The Sweeter Side

As I promised last time, this Blog focuses on the afternoon session of my ‘Sherry, Port and Madeira’ day course at Stoke Lodge in Bristol where we talked about and tasted some delightful Madeiras and Ports. Both these wines are made by stopping the fermentation process before all the sugar in the grapes has been turned into alcohol so, even bottles labelled ‘dry’ have really quite a bit of sweetness about them.

Sercial is one of 4 ‘noble’ grapes grown on Madeira and is the variety responsible for the driest wines. The example from Henriques and Henriques (Waitrose Cellar, £20) had all the lovely tanginess you’d expect and would make an ideal aperitif. It, like most Madeiras, is a blend of wines from different years so the ’10 Years Old’ reference on the label is an average age of the wines, not a particular vintage.

Madeiras

Bual, Verdelho and Malmsey (or Malvasia) are the other 3 noble varieties in ascending order of sweetness and it was the latter that gave us our 2nd tasting. Blandy’s Malmsey (£19, also Waitrose Cellar) has all the richness and character to go perfectly with a chocolate dessert or, perhaps, for this time of year, Christmas Pudding.

Port 1

Moving on to the ports, we began with Niepoort’s Dry White (£15, Wine Society) – crisp, fresh and drier than some so another good choice as aperitif, although, in Portugal, the locals would probably prefer to precede their meal with a 10 Year Old Tawny, lightly chilled, instead. Tawnies are aged mainly in barrels so lose much of their deep red colouring; the Wine Society’s Exhibition 10 Year Old (£17) is one of my – and my wife’s – favourites: mellow, fruity and with great length.

Port 2

Ruby ports, by comparison, are a much deeper colour as they are bottled relatively earlier than tawnies. So, ignore the slightly misleading name and enjoy Taylor’s Late Bottled Vintage (Waitrose, £12.59) – with its lovely sweet fruit it’s a really satisfying mouthful.

Port 3

But the pinnacle of ports is the Vintage and Warre’s Quinta da Cavadinha 2004 (Waitrose, £34) lived up to expectations. With a mellowness from 15 years ageing but still with lots of red fruit, this Single Quinta port (from one estate) was a fitting finale to a most enjoyable day.

 

Sherries to Inspire

What better theme for a tasting at this time of the year than ‘Sherry, Port and Madeira’? Although sales of all alcoholic drinks peak around now, wine merchants will tell you that these 3 are particularly seasonal. And so, for my latest day course at Stoke Lodge in Bristol, I took along a selection of old favourites combined with some less well-known bottles hoping to inspire the group of enthusiasts who signed up.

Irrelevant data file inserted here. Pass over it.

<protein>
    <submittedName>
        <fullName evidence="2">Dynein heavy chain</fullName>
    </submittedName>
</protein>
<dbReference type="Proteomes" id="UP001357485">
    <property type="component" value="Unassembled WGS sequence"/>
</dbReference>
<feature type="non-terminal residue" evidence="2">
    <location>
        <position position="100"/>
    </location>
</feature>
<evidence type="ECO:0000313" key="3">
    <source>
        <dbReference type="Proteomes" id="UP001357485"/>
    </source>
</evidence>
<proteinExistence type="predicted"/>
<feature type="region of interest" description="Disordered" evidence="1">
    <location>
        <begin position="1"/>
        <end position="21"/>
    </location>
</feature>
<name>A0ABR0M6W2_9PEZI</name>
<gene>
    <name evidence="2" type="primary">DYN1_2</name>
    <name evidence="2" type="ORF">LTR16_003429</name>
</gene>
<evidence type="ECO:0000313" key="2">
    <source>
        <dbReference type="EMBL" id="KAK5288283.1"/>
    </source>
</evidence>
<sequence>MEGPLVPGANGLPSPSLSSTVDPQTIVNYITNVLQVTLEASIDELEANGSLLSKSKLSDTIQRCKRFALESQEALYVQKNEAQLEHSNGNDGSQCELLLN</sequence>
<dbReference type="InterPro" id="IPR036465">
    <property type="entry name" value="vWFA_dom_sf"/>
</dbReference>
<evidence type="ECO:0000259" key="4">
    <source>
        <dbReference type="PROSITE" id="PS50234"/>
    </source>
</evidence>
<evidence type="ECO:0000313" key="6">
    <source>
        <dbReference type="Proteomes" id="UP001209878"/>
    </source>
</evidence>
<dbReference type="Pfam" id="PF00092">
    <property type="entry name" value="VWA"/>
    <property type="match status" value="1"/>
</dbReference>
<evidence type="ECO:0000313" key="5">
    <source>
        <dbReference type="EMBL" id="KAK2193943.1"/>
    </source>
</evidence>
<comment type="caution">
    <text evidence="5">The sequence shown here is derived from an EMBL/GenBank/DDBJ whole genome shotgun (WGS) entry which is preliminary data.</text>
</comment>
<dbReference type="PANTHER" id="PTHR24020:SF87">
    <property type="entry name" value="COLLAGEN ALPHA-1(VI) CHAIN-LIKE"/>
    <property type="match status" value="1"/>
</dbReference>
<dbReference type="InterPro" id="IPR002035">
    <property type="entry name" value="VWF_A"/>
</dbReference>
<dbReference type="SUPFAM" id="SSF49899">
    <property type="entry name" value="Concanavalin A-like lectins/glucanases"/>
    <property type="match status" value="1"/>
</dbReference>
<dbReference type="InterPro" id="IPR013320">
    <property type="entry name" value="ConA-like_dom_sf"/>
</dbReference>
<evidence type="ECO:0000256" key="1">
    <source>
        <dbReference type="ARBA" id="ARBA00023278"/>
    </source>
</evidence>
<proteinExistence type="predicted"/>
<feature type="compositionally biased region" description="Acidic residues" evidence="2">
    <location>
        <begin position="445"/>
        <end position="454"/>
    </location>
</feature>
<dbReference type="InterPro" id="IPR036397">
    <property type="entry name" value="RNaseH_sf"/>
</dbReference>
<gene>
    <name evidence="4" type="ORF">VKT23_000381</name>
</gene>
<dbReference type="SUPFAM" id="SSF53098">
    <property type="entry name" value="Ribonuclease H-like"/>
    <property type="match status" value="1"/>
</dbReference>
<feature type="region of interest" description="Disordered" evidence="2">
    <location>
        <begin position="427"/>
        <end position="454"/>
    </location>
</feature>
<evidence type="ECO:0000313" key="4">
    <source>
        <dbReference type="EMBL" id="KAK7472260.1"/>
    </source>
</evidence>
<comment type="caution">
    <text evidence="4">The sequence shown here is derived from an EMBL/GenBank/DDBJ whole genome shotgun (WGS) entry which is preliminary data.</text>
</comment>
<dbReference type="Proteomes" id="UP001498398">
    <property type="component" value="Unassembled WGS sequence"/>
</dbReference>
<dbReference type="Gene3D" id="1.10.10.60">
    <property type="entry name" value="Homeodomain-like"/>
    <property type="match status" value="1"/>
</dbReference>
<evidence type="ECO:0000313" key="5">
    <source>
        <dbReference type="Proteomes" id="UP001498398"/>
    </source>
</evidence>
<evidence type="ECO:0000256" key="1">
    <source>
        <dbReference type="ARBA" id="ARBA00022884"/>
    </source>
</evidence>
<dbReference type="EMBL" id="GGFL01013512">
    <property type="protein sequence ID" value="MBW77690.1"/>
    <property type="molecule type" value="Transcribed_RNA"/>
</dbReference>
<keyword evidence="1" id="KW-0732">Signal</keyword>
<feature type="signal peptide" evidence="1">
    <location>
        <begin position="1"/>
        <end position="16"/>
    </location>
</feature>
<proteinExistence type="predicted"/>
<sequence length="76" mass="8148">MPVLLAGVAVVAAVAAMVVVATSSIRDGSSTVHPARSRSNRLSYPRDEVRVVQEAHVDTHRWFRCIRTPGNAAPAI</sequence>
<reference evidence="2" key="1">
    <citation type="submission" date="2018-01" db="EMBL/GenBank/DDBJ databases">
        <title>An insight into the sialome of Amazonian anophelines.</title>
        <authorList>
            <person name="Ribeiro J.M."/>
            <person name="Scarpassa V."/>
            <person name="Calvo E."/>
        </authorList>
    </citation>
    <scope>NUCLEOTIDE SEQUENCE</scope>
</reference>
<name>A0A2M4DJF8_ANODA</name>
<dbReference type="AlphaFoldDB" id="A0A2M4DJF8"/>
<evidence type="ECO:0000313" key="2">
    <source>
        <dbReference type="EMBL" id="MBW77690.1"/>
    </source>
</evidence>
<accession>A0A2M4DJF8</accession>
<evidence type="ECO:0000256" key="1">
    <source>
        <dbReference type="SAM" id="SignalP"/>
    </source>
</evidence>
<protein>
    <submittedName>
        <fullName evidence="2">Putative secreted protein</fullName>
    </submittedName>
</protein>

As the Ports and Madeiras all had an element of sweetness in them, I began with the sherries and the most delicate and driest of all, a Fino.

Sherry 3

La Ina is widely available around £9.50 but its purity of flavour and length suggests something much more expensive. While grapes for a Fino can be grown anywhere within the Jerez region of south-west Spain, the Manzanilla vineyards are nearer the coast around the town of Sanlucar de Barameda, giving that sherry a slightly salty tang. My choice, a Pasada (£11.95 from the Wine Society), is a particular kind of Manzanilla which has spent around 7 years in barrel, giving a more mellow, nutty flavour.

Sherry 1

Oloroso sherries are altogether richer and fuller in taste and are a much darker colour. Many are sweetened before bottling but I found a delicious dry example in Lustau’s Almacenista range (£17.99, Waitrose Cellar) – as smooth as any I have tasted.

Sherry 2

For the final sherry, I went to the opposite extreme: the lusciously sweet, almost treacly Tio Toto Pedro Ximenez (Wine Society, £13.95). Pedro Ximenez, or PX to its friends, is often used to sweeten other sherries but here, on its own, it would make a perfect accompaniment to Christmas Pudding or – my favourite – poured over good quality vanilla ice cream. It also paired nicely with some chocolate cake generously brought along by one of the class to celebrate a birthday.

And then we broke for lunch. A good place to end this Blog. Next time, I’ll tell you about the equally delightful Madeiras and Ports I shared with the group in the afternoon.